The CDL button basically locks the transfer case completely and splits the power 50/50 between the front and rear drive lines. You would want to lock the CDL in situations where you know you want power to the front and rear, and where drive line windup is not an issue.

So yes, you have to use the CDL button nearly as often with a VC as without. The only real benefit is in low tractions situations where you do not have your CDL locked.

I used the heck out of it when I was driving through Yosemite during one of their worst snowstorms in years. That's an example of when I would use it (in high gear, CDL unlocked, moving at a fairly fast pace, low traction), but it doesn't happen all that often.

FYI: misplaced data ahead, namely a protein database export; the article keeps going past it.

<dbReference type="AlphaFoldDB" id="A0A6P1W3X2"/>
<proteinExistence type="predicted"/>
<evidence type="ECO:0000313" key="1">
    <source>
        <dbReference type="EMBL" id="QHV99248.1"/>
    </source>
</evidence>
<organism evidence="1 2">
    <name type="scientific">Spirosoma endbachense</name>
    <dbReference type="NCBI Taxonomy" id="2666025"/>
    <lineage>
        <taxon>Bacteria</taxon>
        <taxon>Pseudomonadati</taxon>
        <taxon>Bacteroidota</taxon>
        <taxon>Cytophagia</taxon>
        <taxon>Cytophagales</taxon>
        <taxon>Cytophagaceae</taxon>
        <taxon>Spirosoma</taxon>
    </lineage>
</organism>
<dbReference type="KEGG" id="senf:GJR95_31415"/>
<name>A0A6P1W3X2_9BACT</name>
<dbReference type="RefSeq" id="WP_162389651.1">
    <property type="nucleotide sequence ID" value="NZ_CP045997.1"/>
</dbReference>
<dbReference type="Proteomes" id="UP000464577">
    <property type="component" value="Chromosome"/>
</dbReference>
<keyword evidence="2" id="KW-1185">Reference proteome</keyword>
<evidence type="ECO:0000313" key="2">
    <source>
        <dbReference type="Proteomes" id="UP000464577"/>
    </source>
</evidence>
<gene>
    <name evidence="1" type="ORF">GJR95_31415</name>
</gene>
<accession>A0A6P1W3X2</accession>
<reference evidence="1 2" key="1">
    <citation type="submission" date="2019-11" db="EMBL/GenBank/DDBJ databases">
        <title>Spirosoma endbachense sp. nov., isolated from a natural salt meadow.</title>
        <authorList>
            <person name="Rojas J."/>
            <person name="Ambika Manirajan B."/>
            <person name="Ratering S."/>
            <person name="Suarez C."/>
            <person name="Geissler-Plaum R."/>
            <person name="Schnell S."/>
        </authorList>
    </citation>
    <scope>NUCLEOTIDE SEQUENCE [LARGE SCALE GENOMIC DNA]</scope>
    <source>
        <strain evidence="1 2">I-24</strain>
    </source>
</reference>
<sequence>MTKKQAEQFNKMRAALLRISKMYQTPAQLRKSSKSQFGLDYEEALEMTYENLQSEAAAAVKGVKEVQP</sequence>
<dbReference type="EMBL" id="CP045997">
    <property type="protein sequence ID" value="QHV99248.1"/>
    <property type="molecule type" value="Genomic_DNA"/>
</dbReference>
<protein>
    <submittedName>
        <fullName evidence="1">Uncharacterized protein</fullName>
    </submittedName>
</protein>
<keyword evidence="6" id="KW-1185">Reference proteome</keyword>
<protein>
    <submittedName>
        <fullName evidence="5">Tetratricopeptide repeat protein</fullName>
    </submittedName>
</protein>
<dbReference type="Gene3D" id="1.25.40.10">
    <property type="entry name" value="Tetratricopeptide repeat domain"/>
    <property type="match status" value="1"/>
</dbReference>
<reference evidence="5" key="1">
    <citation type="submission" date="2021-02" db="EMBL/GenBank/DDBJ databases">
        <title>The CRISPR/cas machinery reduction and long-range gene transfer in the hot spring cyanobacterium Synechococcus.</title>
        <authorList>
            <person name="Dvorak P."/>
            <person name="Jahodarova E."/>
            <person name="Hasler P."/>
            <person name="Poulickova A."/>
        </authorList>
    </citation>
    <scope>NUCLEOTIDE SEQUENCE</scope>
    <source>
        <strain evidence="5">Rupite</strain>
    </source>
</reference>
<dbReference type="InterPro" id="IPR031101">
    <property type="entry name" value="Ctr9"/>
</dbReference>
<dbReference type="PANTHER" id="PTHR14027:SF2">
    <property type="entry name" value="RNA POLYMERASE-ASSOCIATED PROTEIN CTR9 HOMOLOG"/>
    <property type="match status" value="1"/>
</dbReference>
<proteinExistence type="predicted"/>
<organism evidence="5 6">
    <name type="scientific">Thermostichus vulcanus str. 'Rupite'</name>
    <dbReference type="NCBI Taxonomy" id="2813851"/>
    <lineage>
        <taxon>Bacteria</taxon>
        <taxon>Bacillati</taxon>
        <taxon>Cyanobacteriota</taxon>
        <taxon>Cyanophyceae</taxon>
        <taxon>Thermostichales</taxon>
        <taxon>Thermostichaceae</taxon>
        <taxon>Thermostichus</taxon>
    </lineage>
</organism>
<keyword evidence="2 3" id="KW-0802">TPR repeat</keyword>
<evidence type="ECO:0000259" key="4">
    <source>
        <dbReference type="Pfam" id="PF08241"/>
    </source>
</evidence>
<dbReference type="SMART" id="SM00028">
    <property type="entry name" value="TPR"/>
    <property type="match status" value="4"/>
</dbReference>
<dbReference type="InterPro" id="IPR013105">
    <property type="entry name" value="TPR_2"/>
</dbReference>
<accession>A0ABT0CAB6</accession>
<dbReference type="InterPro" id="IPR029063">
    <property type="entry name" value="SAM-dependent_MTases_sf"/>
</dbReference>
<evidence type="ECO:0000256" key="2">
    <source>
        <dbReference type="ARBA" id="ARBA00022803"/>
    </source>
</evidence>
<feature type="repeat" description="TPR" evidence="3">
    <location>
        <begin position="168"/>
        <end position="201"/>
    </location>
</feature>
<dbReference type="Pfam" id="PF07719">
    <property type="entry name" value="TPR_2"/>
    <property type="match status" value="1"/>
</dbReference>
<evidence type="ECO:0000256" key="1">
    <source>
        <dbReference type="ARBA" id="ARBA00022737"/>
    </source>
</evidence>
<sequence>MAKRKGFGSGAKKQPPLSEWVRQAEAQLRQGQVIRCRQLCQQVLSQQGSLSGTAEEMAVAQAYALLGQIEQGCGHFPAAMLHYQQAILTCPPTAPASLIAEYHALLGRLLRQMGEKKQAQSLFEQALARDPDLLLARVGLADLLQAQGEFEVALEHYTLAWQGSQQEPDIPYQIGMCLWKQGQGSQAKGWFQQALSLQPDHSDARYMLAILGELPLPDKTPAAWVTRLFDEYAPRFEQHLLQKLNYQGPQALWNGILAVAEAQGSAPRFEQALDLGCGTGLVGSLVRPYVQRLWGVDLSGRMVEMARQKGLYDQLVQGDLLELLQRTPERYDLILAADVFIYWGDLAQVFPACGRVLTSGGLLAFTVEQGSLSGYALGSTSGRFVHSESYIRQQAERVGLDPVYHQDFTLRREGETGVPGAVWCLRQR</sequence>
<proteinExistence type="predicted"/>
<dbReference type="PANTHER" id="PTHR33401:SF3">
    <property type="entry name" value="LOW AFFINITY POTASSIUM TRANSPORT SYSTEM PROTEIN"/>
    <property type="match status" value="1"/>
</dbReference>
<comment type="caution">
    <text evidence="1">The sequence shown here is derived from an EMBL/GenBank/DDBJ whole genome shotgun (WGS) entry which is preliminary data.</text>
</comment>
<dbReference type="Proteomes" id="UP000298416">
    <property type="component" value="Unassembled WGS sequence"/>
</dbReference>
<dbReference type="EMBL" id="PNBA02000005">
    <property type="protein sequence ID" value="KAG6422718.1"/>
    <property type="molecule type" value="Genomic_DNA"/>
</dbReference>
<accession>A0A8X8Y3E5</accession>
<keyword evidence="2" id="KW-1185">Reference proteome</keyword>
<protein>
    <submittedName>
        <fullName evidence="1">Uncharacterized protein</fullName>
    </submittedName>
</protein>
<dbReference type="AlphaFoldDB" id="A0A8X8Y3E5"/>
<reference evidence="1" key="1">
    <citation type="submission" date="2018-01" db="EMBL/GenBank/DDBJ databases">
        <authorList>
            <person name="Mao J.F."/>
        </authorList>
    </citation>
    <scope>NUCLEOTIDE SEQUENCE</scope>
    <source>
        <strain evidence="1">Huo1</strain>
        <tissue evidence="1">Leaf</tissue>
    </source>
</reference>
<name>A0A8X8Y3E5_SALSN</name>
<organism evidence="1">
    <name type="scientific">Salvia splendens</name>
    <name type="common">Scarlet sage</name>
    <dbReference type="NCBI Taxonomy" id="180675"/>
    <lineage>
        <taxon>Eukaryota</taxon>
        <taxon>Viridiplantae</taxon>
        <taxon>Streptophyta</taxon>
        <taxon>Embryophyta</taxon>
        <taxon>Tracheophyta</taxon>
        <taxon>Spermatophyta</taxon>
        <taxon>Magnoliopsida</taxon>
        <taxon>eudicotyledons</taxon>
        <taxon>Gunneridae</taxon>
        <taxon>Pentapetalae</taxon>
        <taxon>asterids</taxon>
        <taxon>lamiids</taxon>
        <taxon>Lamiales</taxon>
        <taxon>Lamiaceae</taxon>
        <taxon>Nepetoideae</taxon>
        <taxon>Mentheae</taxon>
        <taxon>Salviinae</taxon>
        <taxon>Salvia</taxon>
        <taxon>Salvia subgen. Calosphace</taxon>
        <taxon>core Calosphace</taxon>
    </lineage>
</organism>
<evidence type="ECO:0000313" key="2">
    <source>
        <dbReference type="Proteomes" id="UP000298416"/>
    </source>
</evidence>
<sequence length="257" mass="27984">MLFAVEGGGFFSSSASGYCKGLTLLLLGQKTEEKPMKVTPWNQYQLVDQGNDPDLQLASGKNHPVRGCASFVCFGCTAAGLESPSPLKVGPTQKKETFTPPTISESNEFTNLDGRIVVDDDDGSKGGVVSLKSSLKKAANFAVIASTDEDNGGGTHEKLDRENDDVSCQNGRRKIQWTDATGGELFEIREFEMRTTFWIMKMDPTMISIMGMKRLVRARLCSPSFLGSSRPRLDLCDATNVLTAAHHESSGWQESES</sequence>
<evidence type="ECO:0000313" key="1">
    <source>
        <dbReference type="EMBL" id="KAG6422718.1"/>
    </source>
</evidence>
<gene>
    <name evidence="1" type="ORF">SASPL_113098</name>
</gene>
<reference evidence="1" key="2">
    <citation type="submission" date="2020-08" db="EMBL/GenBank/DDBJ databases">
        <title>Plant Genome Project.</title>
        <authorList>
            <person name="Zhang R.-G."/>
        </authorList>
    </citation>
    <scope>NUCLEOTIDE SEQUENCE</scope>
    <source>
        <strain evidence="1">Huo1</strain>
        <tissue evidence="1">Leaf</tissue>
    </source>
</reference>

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Cañonero, I have exactly the same problem inmy LX450. How did you solve it? As you know, in Spain (I'm from Madrid) there aren't so many car workshops which can deal with this problems and I'm worry about it.

I have been told about having to change the transfer box. Which steps should I take to solve the VC problem?

Do you think I can do it myself? Or is something a workshop does....
 
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You can remove the VC or replace it. Replacing it is not cheap. Removing it is.

If you remove it you lose the "limited slip" design, meaning if you're on a slick surface (IE: ice) and start spinning a tire all your power will go to that one tire, instead of being split front and rear.